3. With regard to corporate financing, demand for funds that stemmed mainly from a rise in precautionary demand due to the impact of COVID-19 had subsided on the whole, as evidenced by large firms repaying loans by compressing their increased funds on hand. In this situation, although firms' financial positions had improved on the whole, mainly on the back of a pick-up in economic activity, weakness remained, particularly for firms in industries facing subdued sales due to the impact of COVID-19, as well as small and medium-sized ones. Meanwhile, in terms of supply of funds, financial institutions' lending attitudes as perceived by firms remained accommodative.

  4. The year-on-year rates of increase in both the monetary base (currency in circulation plus current account balances at the Bank) and money stock (M2) had decelerated relative to somewhat high growth last year; in September, the rate of increase in the monetary base was in the range of 10-15 percent and that in monetary stock was in the range of 4.0-4.5 percent.

Monetary Policy Meetings (MPMs)

  1. Four MPMs were held in the first half of fiscal 2021.

    The Policy Board made the following judgement on economic and financial developments at all the MPMs held during the period: "Japan's economy has picked up as a trend, although it has remained in a severe situation due to the impact of COVID-19 at home and abroad."

  2. In the conduct of monetary policy, the Policy Board decided at all the MPMs held in the first half of fiscal 2021 to maintain the following guideline for market operations under QQE with Yield Curve Control.

    Yield curve control

    The Bank decided to set the following guideline for market operations for the intermeeting period.

    The short-term policy interest rate:
    The Bank will apply a negative interest rate of minus 0.1 percent to the Policy-Rate Balances in current accounts held by financial institutions at the Bank.

    The long-term interest rate:
    The Bank will purchase a necessary amount of Japanese government bonds (JGBs) without setting an upper limit so that 10-year JGB yields will remain at around zero percent.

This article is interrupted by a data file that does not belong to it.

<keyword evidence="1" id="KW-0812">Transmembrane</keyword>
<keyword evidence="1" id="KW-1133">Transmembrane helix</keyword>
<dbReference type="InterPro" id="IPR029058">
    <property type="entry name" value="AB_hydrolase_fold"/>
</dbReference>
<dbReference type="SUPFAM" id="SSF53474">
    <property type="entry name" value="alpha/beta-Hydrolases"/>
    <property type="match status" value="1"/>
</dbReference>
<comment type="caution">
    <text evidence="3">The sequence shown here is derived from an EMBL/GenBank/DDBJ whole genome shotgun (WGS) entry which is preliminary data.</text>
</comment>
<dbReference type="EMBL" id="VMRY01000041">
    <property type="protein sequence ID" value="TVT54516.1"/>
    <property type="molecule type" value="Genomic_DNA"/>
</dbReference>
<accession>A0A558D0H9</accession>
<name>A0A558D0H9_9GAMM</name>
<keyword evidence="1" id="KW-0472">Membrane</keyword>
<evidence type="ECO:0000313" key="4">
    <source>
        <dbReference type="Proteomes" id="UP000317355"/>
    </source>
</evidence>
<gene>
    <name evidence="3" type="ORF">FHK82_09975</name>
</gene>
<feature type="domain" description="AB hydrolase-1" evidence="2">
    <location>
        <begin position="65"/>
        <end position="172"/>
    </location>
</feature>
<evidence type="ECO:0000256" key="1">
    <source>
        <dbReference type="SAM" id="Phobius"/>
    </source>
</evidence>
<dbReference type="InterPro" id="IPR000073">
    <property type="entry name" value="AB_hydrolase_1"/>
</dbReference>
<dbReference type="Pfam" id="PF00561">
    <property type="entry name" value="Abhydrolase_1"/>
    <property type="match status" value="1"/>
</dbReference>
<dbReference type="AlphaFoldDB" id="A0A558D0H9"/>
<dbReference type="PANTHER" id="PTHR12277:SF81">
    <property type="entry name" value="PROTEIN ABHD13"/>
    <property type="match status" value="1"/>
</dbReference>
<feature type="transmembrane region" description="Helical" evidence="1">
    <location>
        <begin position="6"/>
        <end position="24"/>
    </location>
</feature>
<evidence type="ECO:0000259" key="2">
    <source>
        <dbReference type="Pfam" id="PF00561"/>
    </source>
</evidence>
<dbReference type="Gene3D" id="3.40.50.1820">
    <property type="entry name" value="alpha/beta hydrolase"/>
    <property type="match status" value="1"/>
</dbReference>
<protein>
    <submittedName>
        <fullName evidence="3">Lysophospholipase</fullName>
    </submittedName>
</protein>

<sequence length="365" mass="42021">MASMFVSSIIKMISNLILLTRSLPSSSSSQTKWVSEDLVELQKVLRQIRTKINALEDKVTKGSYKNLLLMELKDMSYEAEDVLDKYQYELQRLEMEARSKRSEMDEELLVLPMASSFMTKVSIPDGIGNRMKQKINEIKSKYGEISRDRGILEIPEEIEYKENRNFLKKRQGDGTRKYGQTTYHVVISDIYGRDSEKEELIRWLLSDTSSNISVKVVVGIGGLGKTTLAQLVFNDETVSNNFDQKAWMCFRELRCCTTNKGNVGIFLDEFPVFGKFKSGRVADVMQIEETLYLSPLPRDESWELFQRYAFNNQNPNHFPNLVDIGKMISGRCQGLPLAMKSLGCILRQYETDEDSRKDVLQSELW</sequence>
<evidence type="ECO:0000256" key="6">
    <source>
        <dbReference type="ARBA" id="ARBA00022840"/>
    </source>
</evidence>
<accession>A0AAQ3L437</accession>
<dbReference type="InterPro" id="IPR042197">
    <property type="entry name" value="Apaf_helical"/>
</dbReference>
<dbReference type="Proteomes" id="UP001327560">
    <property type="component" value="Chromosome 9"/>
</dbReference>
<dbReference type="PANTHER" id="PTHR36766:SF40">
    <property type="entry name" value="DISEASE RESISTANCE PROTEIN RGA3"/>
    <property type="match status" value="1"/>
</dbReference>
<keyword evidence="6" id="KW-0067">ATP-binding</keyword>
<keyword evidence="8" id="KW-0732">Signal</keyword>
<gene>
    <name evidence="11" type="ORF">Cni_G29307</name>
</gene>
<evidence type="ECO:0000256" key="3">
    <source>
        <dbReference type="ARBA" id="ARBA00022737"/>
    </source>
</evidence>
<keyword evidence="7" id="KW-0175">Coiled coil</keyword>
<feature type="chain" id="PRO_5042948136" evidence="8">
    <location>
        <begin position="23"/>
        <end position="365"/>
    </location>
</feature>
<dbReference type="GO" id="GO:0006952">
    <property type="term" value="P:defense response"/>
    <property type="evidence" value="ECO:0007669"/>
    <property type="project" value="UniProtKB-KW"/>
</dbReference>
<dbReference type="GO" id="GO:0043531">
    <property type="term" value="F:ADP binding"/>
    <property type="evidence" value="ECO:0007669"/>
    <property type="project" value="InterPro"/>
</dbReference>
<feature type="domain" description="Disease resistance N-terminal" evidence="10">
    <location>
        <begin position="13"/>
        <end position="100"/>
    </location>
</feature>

With regard to asset purchases, the Policy Board decided at the April MPM to maintain the following guidelines.

    Guidelines for asset purchases

    With regard to asset purchases other than JGB purchases, the Bank decided to set the following guidelines.

    1. (1) The Bank will purchase exchange-traded funds (ETFs) and Japan real estate investment trusts (J-REITs) as necessary with upper limits of about 12 trillion yen and about 180 billion yen, respectively, on annual paces of increase in their amounts outstanding.
    2. (2) The Bank will purchase CP and corporate bonds with an upper limit on the amount outstanding of about 20 trillion yen in total until the end of September 2021.

    At the June MPM, the Policy Board extended the duration of the Special Program to Support Financing in Response to the Novel Coronavirus (COVID-19), as described later. It also decided upon the following guidelines for asset purchases.

    Guidelines for asset purchases

    With regard to asset purchases other than JGB purchases, the Bank decided to set the following guidelines.

    1. (1) The Bank will purchase ETFs and J-REITs as necessary with upper limits of about 12 trillion yen and about 180 billion yen, respectively, on annual paces of increase in their amounts outstanding.
    2. (2) The Bank will purchase CP and corporate bonds with an upper limit on the amount outstanding of about 20 trillion yen in total until the end of March 2022.